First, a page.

June 12th, 2010

never there

A History of Christianity; Joanna Lumley's Nile

TV night was still Wednesday night, but I ended up not having enough time on Thursday morning to write it up, in between fighting with the printer & watering the garden before we left for the day. We started the evening with the first part of A History of Christianity, which is presented by Diarmaid MacCulloch - who wrote a book about the Reformation that I read a few years ago. The series is about the history of the Church, rather than the religion itself. This first programme covered the early Church & primarily focussed on the eastern Church. So we started with a bit of a look at Jerusalem & all the various churches represented within the Church of the Holy Sepulchre, then moved on to the history. He touched on how the Christians left Jerusalem before it fell in 70AD, but this congregation didn't all move west towards Rome as one might expect from Western-centric histories of the church, but east towards Syria & beyond. The "big break" for Christianity in becoming a major religion was becoming the state religion of Rome, and in some ways the needs of Empire shaped the Church doctrines - so the Council of Nicea set out a creed (that's still used today in church services - umm, I betray my biases here, I know it's used in high church C of E services anyway) of what Christians should believe, partly as a way of unifying the divisions that were beginning to arise in the Church & thus the State. Later there was another council (which I forget the name of) concerning what the truth of Christ's dual nature was - the Nestorians believed Christ held both human and divine nature but they were like oil and water, unmixed. The followers of Cyril still held to the two natures but believed they were mixed like water & wine. The council settled on a compromise which was biased towards the Nestorian view - the two natures were not mixed (Nestorian) but were indivisible (a nod to Cyril) - but Nestor himself was not allowed to come back from exile. So neither side was entirely happy, but stability and unity of the Church (and thus State) were regained. The followers of Cyril broke from this established church, and this then is the origins of the Eastern Church. (I think, it's hard to summarise this as it was all stuff I didn't know before (well, except the Nicene creed) and it's now a few days since I saw the programme).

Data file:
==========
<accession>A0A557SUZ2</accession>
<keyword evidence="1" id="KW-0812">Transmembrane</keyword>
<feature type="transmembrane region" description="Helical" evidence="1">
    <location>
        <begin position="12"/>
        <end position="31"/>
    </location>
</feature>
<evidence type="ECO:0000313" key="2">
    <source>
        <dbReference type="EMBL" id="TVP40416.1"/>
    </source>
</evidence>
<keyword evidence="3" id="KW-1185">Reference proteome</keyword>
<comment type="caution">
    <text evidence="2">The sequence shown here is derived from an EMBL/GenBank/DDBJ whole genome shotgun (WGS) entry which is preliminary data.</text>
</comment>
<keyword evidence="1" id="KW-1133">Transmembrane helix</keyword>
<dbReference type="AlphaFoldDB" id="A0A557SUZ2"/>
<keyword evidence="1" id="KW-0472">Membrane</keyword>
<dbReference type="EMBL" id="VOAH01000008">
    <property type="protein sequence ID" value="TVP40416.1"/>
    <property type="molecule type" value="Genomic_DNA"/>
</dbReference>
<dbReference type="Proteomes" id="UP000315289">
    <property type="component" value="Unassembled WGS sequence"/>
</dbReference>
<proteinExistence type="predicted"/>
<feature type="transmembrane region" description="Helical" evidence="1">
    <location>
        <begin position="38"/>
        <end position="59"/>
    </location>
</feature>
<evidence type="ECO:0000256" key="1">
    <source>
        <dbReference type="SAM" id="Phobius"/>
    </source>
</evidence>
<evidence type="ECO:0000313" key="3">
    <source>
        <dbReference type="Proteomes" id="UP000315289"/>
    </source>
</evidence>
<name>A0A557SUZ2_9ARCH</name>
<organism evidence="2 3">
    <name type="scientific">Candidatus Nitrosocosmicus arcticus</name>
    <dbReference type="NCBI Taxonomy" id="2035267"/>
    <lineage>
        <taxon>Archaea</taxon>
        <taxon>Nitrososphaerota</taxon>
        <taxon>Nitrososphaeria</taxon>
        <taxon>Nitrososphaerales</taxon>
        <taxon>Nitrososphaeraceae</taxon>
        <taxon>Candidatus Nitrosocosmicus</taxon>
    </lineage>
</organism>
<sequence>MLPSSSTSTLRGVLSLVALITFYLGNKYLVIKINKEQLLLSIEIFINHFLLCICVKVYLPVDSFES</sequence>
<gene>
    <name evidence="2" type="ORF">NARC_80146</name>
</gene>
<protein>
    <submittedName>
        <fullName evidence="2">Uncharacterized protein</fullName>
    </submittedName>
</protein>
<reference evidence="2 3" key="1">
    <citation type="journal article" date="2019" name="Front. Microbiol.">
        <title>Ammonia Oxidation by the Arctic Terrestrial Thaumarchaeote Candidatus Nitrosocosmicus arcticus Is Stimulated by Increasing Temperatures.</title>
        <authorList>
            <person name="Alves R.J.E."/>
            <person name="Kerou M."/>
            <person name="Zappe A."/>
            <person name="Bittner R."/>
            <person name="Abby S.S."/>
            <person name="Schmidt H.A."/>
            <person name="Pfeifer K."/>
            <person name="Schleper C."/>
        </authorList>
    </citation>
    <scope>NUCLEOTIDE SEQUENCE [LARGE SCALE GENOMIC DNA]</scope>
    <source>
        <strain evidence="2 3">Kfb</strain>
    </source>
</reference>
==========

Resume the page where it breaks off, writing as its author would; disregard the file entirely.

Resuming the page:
So the rest of the programme looked at the development of the Eastern Church - one thing that was drawn out several times was the as it was no longer affiliated with a state it concentrated more on a less secularly powerful set of teachings. Monasticism & hermits as a concept started over in the east, and there is a feeling that one should suffer & live simply in this life in order to deserve the glory of the next (which is easier to hold on to if your bishops and priests are not as powerful in a secular sense as they were in the Roman Empire). He showed us some congregations of Christians across Syria & Turkey, and even a church (now a buddhist temple) in the middle of China - Eastern Christianity spread much further east than we "expect" from the history of the church as portrayed in the West. One of the main strands of the programme was that Eastern Christianity existed more in a dialogue with the other cultures and religions it found itself living alongside and inside. And that this was because it was not in a position of power - whilst Christians weren't forcibly converted in the major Muslim cities they were second class citizens in another culture that valued learning. And China clearly had ancient traditions of their own. So there was no feeling of "converting the barbarian" here, Christianity couldn't come in as a conquering state imposing itself on the people.

An interesting programme & about a subject I'm interested in (so I'm looking forward to watching the rest of this too) - but I don't think I've done it justice writing it up! As well as all the interesting info it was also full of academics geeking out about things they were interested in which was fun to watch :)

And we finished the evening with the last part of Joanna Lumley's Nile - she went from Lake Albert (flying over the Sudd as there was potentially trouble in that region) to the very longest source of the Nile. Great scenery - including footage of a herd of hippos in a lake. And some crocodiles (she finally got to see some!). And she got to go and look at a White Rhino mother & cub, which was also nifty - tho she's braver than I as it also looked quite scary. The Victorian source was in Lake Victoria, but a 2006 expedition found the longest tributary leading into the lake and the start of that is now designated the source. The trek up to it looked intimidating, mostly straight uphill through a lot of plant life, but finally she got there.